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Factors That Affect Fuel Economy

There are many things that will affect how many miles ger gallon of gas you will get. There are things that you can control such as driving habits and things you can't such as axle ratios.

Understanding what can be done to increase your MPG will help not only you, but everyone in general.

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Factors That Affect Fuel Economy

EPA fuel economy estimates are posted on the fuel economy label of all new vehicles. The only intended use of these values is for comparison among the different vehicles. Fuel economy estimates are generated from data taken during a laboratory test using pre-production prototype vehicles under extremely controlled conditions using a professional driver, with the vehicle operating on an instrument similar to a treadmill. The comparison of current vehicle fuel economy to the EPA fuel economy estimates is a misuse of the information and should be discouraged.

The EPA GAS MILEAGE GUIDE, available at each dealership, points out that the actual mileage when driving a vehicle may differ considerably from the estimated mileage. The guide also describes how vehicles are tested under identical conditions to insure the results can be compared with confidence.

The EPA GAS MILEAGE GUIDE also points out that city fuel economy estimate simulates a 7.5 mile, stop-and-go trip with an average speed of 20 mph. The trip takes 23 minutes and has 18 stops. About 18 percent of the time is spent idling, as in waiting at traffic lights or in rush hour traffic. Two kinds of engine starts are used - the cold start, which is similar to starting a car in the morning after it has been parked all night - and the hot start, similar to restarting a vehicle after it has been warmed up, driven and stopped for a short time.

The test to determine the highway fuel economy estimate represents a mixture of "non-city" driving. Segments corresponding to different kinds of rural roads and interstate highways are included. The test simulates a 10 mile trip and averages 48 mph. The test is run from a hot start and has little idling time and no stops.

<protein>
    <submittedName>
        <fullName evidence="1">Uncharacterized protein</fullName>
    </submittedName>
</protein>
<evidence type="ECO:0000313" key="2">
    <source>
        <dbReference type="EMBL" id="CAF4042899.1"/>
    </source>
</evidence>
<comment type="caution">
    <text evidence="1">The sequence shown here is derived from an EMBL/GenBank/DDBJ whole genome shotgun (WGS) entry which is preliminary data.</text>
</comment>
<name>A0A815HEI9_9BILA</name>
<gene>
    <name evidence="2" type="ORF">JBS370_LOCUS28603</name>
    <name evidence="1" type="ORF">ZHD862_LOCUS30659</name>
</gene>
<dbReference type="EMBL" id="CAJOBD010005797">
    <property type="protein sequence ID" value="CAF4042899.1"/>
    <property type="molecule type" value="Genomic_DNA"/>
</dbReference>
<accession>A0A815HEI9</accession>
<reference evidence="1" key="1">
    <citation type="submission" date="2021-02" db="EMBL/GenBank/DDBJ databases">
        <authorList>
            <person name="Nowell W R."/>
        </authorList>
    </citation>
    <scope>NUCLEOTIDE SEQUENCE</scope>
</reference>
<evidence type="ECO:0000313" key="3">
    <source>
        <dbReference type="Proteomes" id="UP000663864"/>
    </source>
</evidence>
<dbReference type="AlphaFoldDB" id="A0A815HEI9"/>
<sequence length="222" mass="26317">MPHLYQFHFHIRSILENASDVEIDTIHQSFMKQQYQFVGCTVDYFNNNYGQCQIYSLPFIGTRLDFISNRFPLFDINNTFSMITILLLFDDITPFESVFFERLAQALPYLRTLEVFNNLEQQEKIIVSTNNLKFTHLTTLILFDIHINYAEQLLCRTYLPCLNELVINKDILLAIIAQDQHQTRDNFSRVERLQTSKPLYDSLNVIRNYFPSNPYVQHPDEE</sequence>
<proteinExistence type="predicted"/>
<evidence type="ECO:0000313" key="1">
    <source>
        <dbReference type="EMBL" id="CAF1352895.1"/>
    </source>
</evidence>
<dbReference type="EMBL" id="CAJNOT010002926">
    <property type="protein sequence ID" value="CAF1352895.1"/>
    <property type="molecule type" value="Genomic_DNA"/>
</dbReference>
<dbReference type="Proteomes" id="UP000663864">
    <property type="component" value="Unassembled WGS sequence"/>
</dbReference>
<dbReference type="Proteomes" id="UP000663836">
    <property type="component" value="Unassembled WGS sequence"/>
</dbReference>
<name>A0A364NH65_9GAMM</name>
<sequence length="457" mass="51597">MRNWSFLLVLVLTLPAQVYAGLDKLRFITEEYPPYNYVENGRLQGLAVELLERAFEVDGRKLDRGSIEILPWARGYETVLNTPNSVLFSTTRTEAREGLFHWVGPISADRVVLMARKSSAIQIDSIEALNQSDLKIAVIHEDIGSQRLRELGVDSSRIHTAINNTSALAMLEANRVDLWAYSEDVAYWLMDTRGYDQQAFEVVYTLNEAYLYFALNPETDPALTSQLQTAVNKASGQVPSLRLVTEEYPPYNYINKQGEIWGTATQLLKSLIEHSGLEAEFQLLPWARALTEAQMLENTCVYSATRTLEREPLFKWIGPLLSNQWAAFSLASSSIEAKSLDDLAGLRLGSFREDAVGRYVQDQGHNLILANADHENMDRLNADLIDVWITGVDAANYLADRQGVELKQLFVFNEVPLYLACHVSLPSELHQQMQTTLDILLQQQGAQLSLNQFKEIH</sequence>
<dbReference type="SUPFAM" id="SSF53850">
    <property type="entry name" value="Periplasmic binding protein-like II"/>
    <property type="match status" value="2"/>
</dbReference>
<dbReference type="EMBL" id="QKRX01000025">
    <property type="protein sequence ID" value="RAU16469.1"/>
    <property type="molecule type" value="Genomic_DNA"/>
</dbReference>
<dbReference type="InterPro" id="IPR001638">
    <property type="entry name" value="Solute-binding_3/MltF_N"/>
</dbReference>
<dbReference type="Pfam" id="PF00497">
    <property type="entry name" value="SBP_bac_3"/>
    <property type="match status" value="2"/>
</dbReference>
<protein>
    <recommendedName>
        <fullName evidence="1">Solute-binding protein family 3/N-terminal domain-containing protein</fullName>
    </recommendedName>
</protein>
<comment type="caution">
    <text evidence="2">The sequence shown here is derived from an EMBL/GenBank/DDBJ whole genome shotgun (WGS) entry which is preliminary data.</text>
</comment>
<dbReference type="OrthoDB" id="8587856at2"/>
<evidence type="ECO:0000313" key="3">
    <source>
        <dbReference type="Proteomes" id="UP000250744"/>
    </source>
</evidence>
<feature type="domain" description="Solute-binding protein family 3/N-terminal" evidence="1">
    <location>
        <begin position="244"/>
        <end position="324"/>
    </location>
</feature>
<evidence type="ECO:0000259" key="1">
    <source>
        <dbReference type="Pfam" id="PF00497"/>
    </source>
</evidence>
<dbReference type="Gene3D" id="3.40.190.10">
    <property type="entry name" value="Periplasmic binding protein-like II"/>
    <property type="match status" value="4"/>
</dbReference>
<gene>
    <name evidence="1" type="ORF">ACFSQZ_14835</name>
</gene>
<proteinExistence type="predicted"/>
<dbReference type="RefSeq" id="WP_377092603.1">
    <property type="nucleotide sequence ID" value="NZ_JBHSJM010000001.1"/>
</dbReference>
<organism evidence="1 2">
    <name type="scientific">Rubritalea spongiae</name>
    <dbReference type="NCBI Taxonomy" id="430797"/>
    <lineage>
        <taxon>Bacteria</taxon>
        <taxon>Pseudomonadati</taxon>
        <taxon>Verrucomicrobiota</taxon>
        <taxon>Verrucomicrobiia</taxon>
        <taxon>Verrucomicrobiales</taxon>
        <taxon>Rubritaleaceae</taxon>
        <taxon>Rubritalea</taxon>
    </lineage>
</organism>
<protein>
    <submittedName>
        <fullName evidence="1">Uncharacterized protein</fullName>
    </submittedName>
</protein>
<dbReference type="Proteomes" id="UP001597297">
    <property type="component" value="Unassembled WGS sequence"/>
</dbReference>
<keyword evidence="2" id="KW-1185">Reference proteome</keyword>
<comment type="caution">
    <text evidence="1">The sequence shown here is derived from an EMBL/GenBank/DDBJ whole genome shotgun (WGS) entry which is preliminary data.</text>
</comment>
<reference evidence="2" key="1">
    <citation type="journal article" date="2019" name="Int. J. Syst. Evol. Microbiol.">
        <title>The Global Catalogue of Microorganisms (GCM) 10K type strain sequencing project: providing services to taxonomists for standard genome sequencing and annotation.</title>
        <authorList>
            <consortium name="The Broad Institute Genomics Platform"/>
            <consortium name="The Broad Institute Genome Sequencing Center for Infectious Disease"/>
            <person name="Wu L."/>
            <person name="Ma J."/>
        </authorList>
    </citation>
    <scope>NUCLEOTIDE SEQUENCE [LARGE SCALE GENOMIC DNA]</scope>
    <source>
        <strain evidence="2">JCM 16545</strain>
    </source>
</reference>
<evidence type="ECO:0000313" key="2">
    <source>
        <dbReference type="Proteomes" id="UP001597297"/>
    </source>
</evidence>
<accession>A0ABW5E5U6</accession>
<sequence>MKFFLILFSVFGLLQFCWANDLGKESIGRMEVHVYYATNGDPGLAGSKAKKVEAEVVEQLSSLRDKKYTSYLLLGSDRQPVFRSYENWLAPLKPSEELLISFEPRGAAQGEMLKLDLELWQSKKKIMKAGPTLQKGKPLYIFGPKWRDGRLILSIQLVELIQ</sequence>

The EPA GAS MILEAGE GUIDE explains that the actual test results are adjusted downward to arrive at the estimates used in the booklet and on the labels. City estimates are lowered by 10 percent and the highway estimate by 22 percent from the laboratory test results. The guide also points out that traveling at higher speeds lowers fuel economy and traveling at 65 mph instead of 55 mph lowers fuel economy over 15 percent.

Factors That Affect Fuel Economy:

  • Axle Ratio

    Numerically lower axle ratios generally produce better highway fuel economy. The exception to this is if the engine is "working" exceptionally hard, (heavy vehicle loads pulling a trailer, small engine in a large vehicle...). In these cases a numerically higher axle may provide better fuel economy. Numerically higher axle ratios will also tend to provide more fuel economy in congested city traffic and stop and go conditions

  • Brakes

    Brake drag (even a minimal amount undetectable by coasting), can have a significant negative impact on fuel economy. Pull upward on the brake pedal to assure that the stoplight switch and cruise switch at the brake pedal are full and properly adjusted. A "click" sound when the pedal is pulled upward indicates that the switch was improperly adjusted. This causes the front brake pads to lightly rub the rotors, causing a fuel economy loss, without generating excessive heat or brake pad wear

  • Driving Habits

    Frequent short trips (less than 5 miles), especially in cooler ambient temperatures (less than 65°F), will necessitate fuel enrichment on start-ups, especially after "soaks" with the engine off for approximately a half hour or more.

    Frequent accelerator pedal movement while driving will reduce fuel economy because of fuel enrichment during the periods of acceleration. Under such driving conditions the torque converter clutch (TCC) also disengages, contributing to fuel economy losses. Prolonged idle periods reduce fuel economy especially in cold ambients when vehicle is allowed to "Warm up".

  • Fuels

    Oxygenated fuels, with methanol and/or ethanol blended into the gasoline have lower energy and thus reduce fuel economy. Typically there is about a 1 MPG penalty for a vehicle which gets 25 to 30 MPG on 100 percent gasoline.

    Using fuels of a lower octane than the vehicle was calibrated to will cause increased "KS" Knock Sensor system activity. This will result in a net decrease in spark advance and thus poorer fuel economy. Using fuel of a higher octane than the vehicle was calibrated for WILL NOT increase fuel economy.

    Variations in how much fuel is added to the fuel tank during re-fueling can greatly affect calculated fuel economy. These effects decrease as the distance traveled and the number of tank fillups increase.

    » Part 1       » Part 2

    Additional Information provided courtesy of and Warranty Direct
    © 2000-2007 Vincent T. Ciulla

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